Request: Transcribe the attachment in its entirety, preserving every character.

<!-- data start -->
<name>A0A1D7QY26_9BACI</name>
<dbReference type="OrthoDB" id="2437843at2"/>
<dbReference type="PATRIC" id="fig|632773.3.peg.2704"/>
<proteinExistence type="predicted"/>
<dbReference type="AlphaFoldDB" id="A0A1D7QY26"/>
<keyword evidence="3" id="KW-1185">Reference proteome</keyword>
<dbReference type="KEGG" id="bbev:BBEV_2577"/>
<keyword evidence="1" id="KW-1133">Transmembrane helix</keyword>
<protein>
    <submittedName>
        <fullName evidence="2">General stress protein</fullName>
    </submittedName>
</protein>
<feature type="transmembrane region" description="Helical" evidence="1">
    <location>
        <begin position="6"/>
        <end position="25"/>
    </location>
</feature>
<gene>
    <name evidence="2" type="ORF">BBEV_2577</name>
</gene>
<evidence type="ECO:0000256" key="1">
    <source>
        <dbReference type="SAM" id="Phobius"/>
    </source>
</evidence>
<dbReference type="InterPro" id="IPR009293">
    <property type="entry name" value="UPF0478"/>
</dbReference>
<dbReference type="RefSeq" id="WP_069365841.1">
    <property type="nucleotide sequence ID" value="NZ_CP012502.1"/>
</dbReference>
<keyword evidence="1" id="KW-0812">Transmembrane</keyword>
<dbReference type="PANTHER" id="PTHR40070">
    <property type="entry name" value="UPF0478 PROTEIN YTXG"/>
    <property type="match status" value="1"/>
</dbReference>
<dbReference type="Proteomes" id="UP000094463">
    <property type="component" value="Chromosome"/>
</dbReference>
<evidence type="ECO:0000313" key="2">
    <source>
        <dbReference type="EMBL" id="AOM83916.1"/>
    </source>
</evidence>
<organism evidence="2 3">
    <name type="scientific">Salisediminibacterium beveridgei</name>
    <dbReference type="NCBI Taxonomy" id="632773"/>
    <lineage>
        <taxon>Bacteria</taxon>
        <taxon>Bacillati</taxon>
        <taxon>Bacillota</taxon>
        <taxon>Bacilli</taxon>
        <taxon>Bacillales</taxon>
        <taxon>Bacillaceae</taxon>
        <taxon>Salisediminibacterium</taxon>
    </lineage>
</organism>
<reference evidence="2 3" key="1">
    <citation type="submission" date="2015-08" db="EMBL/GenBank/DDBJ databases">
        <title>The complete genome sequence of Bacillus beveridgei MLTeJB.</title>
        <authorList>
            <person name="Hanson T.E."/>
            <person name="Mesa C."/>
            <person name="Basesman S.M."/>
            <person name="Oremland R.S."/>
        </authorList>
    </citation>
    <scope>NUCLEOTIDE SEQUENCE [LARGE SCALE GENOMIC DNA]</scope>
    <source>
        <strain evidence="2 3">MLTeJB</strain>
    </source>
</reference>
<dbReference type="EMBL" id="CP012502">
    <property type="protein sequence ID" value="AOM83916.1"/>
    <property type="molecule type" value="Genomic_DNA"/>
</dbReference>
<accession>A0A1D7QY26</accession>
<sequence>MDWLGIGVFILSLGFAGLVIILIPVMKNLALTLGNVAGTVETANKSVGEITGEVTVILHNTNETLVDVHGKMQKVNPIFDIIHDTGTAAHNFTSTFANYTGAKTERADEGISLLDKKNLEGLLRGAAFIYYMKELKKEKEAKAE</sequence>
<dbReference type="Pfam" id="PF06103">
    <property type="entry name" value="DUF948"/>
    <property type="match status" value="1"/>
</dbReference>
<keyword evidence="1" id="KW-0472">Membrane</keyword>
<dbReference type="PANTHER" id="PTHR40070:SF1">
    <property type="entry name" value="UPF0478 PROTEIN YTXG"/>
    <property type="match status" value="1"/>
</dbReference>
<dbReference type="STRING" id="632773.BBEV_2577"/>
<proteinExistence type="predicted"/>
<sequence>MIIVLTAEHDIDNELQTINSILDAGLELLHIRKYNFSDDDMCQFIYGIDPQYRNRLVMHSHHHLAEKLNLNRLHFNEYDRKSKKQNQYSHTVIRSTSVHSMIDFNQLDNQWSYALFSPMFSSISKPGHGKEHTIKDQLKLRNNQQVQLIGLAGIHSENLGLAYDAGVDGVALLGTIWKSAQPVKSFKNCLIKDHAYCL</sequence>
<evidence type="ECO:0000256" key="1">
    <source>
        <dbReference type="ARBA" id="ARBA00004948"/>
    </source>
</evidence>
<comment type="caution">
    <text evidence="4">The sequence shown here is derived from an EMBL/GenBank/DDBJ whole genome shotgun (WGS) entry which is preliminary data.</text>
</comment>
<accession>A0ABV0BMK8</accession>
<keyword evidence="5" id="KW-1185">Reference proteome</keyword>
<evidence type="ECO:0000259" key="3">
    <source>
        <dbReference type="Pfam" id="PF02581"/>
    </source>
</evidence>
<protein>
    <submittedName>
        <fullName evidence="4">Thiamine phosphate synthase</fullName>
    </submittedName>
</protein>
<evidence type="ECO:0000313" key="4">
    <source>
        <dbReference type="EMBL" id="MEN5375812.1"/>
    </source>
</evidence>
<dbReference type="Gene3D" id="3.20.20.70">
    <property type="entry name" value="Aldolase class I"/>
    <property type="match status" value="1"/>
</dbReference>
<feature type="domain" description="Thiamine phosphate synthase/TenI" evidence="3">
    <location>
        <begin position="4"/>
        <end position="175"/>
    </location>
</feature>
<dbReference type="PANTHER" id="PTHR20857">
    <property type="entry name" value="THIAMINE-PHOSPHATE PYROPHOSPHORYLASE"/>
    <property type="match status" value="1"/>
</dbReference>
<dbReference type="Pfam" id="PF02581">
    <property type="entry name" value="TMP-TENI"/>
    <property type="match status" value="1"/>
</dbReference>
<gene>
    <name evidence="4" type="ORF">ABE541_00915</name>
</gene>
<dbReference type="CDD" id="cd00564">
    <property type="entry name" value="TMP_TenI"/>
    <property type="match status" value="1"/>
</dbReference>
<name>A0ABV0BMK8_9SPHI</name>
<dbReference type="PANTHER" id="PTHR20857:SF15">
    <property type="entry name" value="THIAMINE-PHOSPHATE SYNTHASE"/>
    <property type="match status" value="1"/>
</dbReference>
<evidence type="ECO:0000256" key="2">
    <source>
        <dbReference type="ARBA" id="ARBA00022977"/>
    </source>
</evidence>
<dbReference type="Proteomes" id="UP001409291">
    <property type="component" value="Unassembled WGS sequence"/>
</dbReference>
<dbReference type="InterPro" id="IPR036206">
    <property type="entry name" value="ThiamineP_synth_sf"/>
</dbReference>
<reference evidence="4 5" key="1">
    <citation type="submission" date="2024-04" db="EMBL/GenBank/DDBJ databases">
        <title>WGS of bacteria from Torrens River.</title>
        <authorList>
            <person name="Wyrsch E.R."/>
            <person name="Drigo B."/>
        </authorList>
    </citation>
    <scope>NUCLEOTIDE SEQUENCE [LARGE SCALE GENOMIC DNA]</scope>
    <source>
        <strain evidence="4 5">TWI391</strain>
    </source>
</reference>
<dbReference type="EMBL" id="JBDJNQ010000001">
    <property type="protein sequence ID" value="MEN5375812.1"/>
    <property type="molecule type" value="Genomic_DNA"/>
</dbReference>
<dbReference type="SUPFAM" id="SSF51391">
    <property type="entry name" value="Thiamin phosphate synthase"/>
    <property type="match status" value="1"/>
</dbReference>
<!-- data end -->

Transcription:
<name>A0A1D7QY26_9BACI</name>
<dbReference type="OrthoDB" id="2437843at2"/>
<dbReference type="PATRIC" id="fig|632773.3.peg.2704"/>
<proteinExistence type="predicted"/>
<dbReference type="AlphaFoldDB" id="A0A1D7QY26"/>
<keyword evidence="3" id="KW-1185">Reference proteome</keyword>
<dbReference type="KEGG" id="bbev:BBEV_2577"/>
<keyword evidence="1" id="KW-1133">Transmembrane helix</keyword>
<protein>
    <submittedName>
        <fullName evidence="2">General stress protein</fullName>
    </submittedName>
</protein>
<feature type="transmembrane region" description="Helical" evidence="1">
    <location>
        <begin position="6"/>
        <end position="25"/>
    </location>
</feature>
<gene>
    <name evidence="2" type="ORF">BBEV_2577</name>
</gene>
<evidence type="ECO:0000256" key="1">
    <source>
        <dbReference type="SAM" id="Phobius"/>
    </source>
</evidence>
<dbReference type="InterPro" id="IPR009293">
    <property type="entry name" value="UPF0478"/>
</dbReference>
<dbReference type="RefSeq" id="WP_069365841.1">
    <property type="nucleotide sequence ID" value="NZ_CP012502.1"/>
</dbReference>
<keyword evidence="1" id="KW-0812">Transmembrane</keyword>
<dbReference type="PANTHER" id="PTHR40070">
    <property type="entry name" value="UPF0478 PROTEIN YTXG"/>
    <property type="match status" value="1"/>
</dbReference>
<dbReference type="Proteomes" id="UP000094463">
    <property type="component" value="Chromosome"/>
</dbReference>
<evidence type="ECO:0000313" key="2">
    <source>
        <dbReference type="EMBL" id="AOM83916.1"/>
    </source>
</evidence>
<organism evidence="2 3">
    <name type="scientific">Salisediminibacterium beveridgei</name>
    <dbReference type="NCBI Taxonomy" id="632773"/>
    <lineage>
        <taxon>Bacteria</taxon>
        <taxon>Bacillati</taxon>
        <taxon>Bacillota</taxon>
        <taxon>Bacilli</taxon>
        <taxon>Bacillales</taxon>
        <taxon>Bacillaceae</taxon>
        <taxon>Salisediminibacterium</taxon>
    </lineage>
</organism>
<reference evidence="2 3" key="1">
    <citation type="submission" date="2015-08" db="EMBL/GenBank/DDBJ databases">
        <title>The complete genome sequence of Bacillus beveridgei MLTeJB.</title>
        <authorList>
            <person name="Hanson T.E."/>
            <person name="Mesa C."/>
            <person name="Basesman S.M."/>
            <person name="Oremland R.S."/>
        </authorList>
    </citation>
    <scope>NUCLEOTIDE SEQUENCE [LARGE SCALE GENOMIC DNA]</scope>
    <source>
        <strain evidence="2 3">MLTeJB</strain>
    </source>
</reference>
<dbReference type="EMBL" id="CP012502">
    <property type="protein sequence ID" value="AOM83916.1"/>
    <property type="molecule type" value="Genomic_DNA"/>
</dbReference>
<accession>A0A1D7QY26</accession>
<sequence>MDWLGIGVFILSLGFAGLVIILIPVMKNLALTLGNVAGTVETANKSVGEITGEVTVILHNTNETLVDVHGKMQKVNPIFDIIHDTGTAAHNFTSTFANYTGAKTERADEGISLLDKKNLEGLLRGAAFIYYMKELKKEKEAKAE</sequence>
<dbReference type="Pfam" id="PF06103">
    <property type="entry name" value="DUF948"/>
    <property type="match status" value="1"/>
</dbReference>
<keyword evidence="1" id="KW-0472">Membrane</keyword>
<dbReference type="PANTHER" id="PTHR40070:SF1">
    <property type="entry name" value="UPF0478 PROTEIN YTXG"/>
    <property type="match status" value="1"/>
</dbReference>
<dbReference type="STRING" id="632773.BBEV_2577"/>
<proteinExistence type="predicted"/>
<sequence>MIIVLTAEHDIDNELQTINSILDAGLELLHIRKYNFSDDDMCQFIYGIDPQYRNRLVMHSHHHLAEKLNLNRLHFNEYDRKSKKQNQYSHTVIRSTSVHSMIDFNQLDNQWSYALFSPMFSSISKPGHGKEHTIKDQLKLRNNQQVQLIGLAGIHSENLGLAYDAGVDGVALLGTIWKSAQPVKSFKNCLIKDHAYCL</sequence>
<evidence type="ECO:0000256" key="1">
    <source>
        <dbReference type="ARBA" id="ARBA00004948"/>
    </source>
</evidence>
<comment type="caution">
    <text evidence="4">The sequence shown here is derived from an EMBL/GenBank/DDBJ whole genome shotgun (WGS) entry which is preliminary data.</text>
</comment>
<accession>A0ABV0BMK8</accession>
<keyword evidence="5" id="KW-1185">Reference proteome</keyword>
<evidence type="ECO:0000259" key="3">
    <source>
        <dbReference type="Pfam" id="PF02581"/>
    </source>
</evidence>
<protein>
    <submittedName>
        <fullName evidence="4">Thiamine phosphate synthase</fullName>
    </submittedName>
</protein>
<evidence type="ECO:0000313" key="4">
    <source>
        <dbReference type="EMBL" id="MEN5375812.1"/>
    </source>
</evidence>
<dbReference type="Gene3D" id="3.20.20.70">
    <property type="entry name" value="Aldolase class I"/>
    <property type="match status" value="1"/>
</dbReference>
<feature type="domain" description="Thiamine phosphate synthase/TenI" evidence="3">
    <location>
        <begin position="4"/>
        <end position="175"/>
    </location>
</feature>
<dbReference type="PANTHER" id="PTHR20857">
    <property type="entry name" value="THIAMINE-PHOSPHATE PYROPHOSPHORYLASE"/>
    <property type="match status" value="1"/>
</dbReference>
<dbReference type="Pfam" id="PF02581">
    <property type="entry name" value="TMP-TENI"/>
    <property type="match status" value="1"/>
</dbReference>
<gene>
    <name evidence="4" type="ORF">ABE541_00915</name>
</gene>
<dbReference type="CDD" id="cd00564">
    <property type="entry name" value="TMP_TenI"/>
    <property type="match status" value="1"/>
</dbReference>
<name>A0ABV0BMK8_9SPHI</name>
<dbReference type="PANTHER" id="PTHR20857:SF15">
    <property type="entry name" value="THIAMINE-PHOSPHATE SYNTHASE"/>
    <property type="match status" value="1"/>
</dbReference>
<evidence type="ECO:0000256" key="2">
    <source>
        <dbReference type="ARBA" id="ARBA00022977"/>
    </source>
</evidence>
<dbReference type="Proteomes" id="UP001409291">
    <property type="component" value="Unassembled WGS sequence"/>
</dbReference>
<dbReference type="InterPro" id="IPR036206">
    <property type="entry name" value="ThiamineP_synth_sf"/>
</dbReference>
<reference evidence="4 5" key="1">
    <citation type="submission" date="2024-04" db="EMBL/GenBank/DDBJ databases">
        <title>WGS of bacteria from Torrens River.</title>
        <authorList>
            <person name="Wyrsch E.R."/>
            <person name="Drigo B."/>
        </authorList>
    </citation>
    <scope>NUCLEOTIDE SEQUENCE [LARGE SCALE GENOMIC DNA]</scope>
    <source>
        <strain evidence="4 5">TWI391</strain>
    </source>
</reference>
<dbReference type="EMBL" id="JBDJNQ010000001">
    <property type="protein sequence ID" value="MEN5375812.1"/>
    <property type="molecule type" value="Genomic_DNA"/>
</dbReference>
<dbReference type="SUPFAM" id="SSF51391">
    <property type="entry name" value="Thiamin phosphate synthase"/>
    <property type="match status" value="1"/>
</dbReference>